NCSA hosts a generic linux system for use by all active users at NCSA:
This system can be accessed via SSH from anywhere and provides a useful point to:
- test things in linux
- public jumping point to access other NCSA systems
- access to shared filesystems, e.g. AFS
Under the Hood
CentOS 7.x x86_64
VM, 2x 3.07GHz CPU, 4GB RAM
I can't write to my HOME directory?
Your home directory is stored in AFS. In order to have full permissions in your home directory, you need to have both 1) a Kerberos ticket and 2) an AFS token. You can check if you have either currently by running the following commands from the public-linux server:
If you aren't automatically getting a valid Kerberos ticket and AFS token upon login, you need to run the following to authenticate and obtain a new ticket and token:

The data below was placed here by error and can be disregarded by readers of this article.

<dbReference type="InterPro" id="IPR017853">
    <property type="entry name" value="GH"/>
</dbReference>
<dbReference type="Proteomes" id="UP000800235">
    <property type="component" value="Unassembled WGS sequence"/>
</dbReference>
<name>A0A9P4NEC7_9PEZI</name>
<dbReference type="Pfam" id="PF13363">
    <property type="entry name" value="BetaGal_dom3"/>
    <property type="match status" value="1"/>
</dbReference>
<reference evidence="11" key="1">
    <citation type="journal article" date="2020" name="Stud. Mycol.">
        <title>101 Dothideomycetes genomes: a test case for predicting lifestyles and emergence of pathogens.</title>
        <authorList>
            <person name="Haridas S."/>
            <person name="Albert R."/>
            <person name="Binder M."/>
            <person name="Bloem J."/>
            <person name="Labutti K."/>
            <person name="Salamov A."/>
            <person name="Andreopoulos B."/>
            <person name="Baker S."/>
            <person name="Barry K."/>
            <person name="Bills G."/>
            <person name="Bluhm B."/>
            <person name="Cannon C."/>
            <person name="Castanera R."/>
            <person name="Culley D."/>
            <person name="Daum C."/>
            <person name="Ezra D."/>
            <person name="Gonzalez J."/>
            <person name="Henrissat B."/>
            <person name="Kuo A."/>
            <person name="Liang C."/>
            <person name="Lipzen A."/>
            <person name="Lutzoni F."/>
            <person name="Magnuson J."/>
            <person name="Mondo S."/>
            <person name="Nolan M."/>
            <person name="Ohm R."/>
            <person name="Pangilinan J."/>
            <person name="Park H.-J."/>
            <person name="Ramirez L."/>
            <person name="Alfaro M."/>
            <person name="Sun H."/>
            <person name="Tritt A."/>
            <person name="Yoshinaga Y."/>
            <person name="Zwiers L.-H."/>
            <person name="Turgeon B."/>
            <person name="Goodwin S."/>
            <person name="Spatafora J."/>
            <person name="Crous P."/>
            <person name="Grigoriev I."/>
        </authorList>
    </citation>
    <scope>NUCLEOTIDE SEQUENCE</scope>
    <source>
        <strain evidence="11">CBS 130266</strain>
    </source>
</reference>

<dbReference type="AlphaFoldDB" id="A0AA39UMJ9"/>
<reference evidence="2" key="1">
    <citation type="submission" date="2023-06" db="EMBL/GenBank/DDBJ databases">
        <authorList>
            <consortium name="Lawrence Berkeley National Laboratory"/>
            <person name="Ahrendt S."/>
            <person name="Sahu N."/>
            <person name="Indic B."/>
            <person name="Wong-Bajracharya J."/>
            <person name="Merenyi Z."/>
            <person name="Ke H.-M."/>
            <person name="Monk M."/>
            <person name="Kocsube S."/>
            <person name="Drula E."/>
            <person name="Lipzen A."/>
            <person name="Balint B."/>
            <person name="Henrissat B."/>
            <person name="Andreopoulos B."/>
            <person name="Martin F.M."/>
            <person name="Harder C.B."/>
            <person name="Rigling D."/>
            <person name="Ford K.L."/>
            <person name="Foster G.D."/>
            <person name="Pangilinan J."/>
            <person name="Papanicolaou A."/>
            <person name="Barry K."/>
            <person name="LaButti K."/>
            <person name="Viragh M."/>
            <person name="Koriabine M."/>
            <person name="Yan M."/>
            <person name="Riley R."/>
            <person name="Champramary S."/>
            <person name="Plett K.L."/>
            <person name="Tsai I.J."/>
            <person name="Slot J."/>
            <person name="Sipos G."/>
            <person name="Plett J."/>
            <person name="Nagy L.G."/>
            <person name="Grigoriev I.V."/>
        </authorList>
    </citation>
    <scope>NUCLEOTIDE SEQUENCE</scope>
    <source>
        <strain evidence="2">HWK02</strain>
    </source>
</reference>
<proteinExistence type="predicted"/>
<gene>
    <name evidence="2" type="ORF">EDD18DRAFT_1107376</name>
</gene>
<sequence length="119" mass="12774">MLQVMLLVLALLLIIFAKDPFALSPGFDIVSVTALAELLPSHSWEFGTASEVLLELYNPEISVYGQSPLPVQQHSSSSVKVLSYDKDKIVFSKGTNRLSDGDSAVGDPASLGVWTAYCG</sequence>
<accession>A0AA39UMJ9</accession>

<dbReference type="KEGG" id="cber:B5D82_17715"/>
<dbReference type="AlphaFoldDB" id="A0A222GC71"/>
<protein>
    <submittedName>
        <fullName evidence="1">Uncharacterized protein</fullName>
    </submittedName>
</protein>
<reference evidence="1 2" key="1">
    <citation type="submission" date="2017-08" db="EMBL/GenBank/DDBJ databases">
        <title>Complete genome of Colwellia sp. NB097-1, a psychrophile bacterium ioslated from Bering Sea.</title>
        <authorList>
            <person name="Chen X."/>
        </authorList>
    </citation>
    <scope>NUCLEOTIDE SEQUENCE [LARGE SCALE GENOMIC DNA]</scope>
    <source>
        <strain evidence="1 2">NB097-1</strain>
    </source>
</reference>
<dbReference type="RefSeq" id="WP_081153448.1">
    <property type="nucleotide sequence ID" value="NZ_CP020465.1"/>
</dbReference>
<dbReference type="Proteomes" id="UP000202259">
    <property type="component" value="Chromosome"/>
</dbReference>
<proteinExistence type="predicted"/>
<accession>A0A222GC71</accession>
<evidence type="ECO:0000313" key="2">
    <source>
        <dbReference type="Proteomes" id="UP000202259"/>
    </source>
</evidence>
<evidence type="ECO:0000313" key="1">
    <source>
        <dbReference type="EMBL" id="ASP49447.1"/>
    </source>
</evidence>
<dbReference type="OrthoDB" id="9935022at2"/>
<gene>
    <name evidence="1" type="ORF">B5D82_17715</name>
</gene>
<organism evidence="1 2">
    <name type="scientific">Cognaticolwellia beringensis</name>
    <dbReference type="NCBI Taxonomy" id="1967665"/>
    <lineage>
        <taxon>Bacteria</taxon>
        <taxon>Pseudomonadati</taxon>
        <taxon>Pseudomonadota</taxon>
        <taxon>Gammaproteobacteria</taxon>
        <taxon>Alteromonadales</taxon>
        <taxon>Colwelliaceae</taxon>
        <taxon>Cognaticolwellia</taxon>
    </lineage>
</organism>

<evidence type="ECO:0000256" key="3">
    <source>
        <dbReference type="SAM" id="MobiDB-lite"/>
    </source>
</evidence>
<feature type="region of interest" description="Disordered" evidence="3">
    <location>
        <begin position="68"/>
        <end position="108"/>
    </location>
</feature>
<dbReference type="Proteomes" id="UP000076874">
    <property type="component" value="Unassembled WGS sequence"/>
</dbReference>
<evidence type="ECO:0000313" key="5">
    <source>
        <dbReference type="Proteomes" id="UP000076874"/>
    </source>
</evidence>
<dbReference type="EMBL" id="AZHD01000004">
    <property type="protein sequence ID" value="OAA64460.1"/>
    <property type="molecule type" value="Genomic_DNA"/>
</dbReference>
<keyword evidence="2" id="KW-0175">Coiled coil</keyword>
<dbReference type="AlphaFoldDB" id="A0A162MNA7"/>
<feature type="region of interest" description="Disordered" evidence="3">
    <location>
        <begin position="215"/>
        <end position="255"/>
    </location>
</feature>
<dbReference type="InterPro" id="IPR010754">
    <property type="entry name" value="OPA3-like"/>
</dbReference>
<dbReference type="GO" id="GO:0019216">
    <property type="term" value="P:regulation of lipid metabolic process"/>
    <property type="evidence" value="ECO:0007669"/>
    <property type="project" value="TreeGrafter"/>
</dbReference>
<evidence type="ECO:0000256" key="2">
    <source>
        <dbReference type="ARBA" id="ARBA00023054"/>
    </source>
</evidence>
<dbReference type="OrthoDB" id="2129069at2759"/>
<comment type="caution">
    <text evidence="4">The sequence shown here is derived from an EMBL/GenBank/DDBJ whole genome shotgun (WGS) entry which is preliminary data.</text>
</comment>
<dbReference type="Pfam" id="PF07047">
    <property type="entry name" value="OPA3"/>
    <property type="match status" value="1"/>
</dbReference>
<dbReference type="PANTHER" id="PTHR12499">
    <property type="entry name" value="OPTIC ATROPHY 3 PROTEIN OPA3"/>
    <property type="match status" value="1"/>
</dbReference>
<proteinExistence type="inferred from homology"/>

I've had an NCSA account for several years and various programs I run on the public-linux server don't work or seem out of date?
- Older account profiles were setup with PATH environmental variables that preferred to run programs from our AFS distributed filesystem. In 2010 public-linux was reconfigured to prefer programs that were supplied by the OS distribution directly, rather than custom compiled versions of those in AFS. Running typical software from AFS is now generally discouraged in NCSA's current public-linux setup.
- You need to update the PATH environmental variable in your profile or startup scripts. Depending on which shell you use, you can find sample startup files at the following paths:
You can tell if your PATH environmental variable is outdated by running the following commands. If they generate output that includes "/usr/ncsa/bin", then that means you need to update your PATH:
If you have any questions about the public-linux system, email email@example.com .